Leading Edge Protection
Perhaps one of the most dangerous places on any rooftop is the leading edge. Whether it’s a narrow ledge or a flat surface without any border, it’s always a potentially hazardous location. To mitigate risk, a rigid guardrail or safety railings can be installed around the perimeter of the rooftop. To be in compliance with OSHA guidelines, ensure your guardrails and other rooftop fall protection systems are properly installed and meet all the necessary requirements.
Many times, educational facilities have multiple roof openings that can pose a hazard. Skylights and roof access points are the most common. These areas are not meant to be walked on and keeping people off them is a simple matter of installing a guardrail around the problem spot. These guardrails usually have gates, so gaining access isn’t an issue if there’s a repair that needs to be done.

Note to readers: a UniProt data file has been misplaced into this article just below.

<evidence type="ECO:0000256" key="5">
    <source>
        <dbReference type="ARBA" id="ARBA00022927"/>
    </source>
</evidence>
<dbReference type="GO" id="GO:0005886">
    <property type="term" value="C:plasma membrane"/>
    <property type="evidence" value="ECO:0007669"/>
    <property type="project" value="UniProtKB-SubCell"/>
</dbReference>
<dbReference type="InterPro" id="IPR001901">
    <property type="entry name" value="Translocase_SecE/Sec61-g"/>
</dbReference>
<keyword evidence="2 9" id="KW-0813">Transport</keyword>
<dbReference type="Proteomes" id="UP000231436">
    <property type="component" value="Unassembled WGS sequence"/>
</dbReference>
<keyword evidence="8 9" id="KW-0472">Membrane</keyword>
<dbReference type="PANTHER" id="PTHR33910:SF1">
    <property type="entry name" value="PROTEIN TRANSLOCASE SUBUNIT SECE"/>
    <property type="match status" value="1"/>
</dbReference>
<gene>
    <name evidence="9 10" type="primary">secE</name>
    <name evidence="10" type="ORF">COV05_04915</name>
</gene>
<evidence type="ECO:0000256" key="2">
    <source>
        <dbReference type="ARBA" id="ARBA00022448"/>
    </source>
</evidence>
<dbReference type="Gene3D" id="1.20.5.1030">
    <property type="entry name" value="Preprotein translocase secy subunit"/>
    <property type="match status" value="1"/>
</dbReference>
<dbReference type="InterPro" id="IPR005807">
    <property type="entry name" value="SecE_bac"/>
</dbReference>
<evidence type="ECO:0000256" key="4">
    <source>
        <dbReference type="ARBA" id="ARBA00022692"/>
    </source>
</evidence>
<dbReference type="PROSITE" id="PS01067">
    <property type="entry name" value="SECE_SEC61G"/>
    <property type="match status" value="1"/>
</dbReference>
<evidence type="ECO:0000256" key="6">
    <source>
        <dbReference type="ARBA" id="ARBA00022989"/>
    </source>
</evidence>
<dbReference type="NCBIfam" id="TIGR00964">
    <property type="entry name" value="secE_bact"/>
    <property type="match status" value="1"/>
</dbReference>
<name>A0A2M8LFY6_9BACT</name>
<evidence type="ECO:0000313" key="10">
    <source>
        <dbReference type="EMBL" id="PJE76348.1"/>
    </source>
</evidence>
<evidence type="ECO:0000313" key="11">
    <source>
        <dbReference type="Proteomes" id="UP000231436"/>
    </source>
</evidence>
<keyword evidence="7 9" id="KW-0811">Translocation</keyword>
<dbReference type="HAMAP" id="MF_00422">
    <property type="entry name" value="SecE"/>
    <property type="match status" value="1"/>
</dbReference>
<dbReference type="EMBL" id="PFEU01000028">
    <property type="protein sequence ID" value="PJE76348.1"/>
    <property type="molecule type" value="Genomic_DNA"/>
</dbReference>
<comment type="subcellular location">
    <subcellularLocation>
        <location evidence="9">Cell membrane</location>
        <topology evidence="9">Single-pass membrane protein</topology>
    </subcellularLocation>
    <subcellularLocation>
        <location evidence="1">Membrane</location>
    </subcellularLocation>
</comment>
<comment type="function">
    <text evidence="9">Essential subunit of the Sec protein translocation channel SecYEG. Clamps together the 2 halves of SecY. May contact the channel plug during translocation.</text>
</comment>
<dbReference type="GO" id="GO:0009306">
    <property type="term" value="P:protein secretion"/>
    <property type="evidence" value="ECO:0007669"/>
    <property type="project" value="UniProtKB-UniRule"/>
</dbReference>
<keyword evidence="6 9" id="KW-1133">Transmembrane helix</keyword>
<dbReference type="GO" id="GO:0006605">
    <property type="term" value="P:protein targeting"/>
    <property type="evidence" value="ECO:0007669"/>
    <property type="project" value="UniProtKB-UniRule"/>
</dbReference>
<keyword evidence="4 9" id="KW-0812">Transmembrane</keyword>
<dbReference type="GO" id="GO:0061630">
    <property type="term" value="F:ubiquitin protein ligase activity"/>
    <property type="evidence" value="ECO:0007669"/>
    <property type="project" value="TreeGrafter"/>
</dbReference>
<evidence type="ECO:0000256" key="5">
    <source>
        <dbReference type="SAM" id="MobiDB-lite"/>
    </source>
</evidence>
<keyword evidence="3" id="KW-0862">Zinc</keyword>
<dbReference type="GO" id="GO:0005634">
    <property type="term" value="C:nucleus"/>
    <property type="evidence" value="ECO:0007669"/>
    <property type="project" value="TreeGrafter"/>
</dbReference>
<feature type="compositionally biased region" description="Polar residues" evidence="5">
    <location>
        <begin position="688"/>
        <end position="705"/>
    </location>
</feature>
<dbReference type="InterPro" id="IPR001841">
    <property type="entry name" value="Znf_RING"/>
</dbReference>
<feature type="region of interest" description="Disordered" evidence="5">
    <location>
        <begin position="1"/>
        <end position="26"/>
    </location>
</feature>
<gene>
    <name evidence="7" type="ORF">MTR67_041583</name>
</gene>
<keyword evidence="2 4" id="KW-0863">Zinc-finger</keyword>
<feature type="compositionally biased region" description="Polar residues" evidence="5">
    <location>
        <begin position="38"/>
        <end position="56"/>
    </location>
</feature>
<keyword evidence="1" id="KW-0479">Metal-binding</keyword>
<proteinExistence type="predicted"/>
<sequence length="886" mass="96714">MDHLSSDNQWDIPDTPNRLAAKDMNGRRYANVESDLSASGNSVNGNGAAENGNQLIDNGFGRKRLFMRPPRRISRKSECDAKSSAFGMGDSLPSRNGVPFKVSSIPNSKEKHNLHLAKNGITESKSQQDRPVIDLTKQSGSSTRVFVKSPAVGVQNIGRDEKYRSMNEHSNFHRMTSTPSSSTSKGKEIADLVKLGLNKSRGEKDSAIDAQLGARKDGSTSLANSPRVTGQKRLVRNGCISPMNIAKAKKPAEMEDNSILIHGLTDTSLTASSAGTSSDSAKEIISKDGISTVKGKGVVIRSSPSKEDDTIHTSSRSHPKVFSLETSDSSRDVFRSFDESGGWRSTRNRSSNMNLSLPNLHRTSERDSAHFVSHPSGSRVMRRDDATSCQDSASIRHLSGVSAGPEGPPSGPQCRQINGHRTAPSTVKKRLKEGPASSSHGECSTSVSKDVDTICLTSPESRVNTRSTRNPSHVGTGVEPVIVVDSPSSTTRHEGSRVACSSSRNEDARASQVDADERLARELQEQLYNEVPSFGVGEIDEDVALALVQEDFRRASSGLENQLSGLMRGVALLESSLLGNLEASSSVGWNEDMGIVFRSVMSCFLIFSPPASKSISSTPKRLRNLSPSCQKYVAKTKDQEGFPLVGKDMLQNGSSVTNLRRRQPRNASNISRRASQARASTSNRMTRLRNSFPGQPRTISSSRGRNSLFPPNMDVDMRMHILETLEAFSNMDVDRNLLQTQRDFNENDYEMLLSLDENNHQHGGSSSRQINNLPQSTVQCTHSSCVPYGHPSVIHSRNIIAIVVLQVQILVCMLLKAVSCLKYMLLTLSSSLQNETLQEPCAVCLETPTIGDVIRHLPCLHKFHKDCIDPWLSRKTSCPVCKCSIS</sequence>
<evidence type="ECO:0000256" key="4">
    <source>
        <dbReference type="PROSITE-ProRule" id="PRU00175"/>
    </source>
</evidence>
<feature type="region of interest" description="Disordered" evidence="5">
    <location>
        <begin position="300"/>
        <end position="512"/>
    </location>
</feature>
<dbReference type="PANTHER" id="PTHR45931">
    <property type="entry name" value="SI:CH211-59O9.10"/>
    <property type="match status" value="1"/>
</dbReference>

In most educational facilities, the building’s HVAC equipment is located on the rooftop. It’s an ideal location because it’s both where there’s space and where the equipment works most efficiently. HVAC contractors and maintenance personnel must be able to access these units to prepare them for the school year and perform as-needed repairs. Surrounding the equipment with safety railings keeps unwanted individuals out and allows for safe, easy access for maintenance.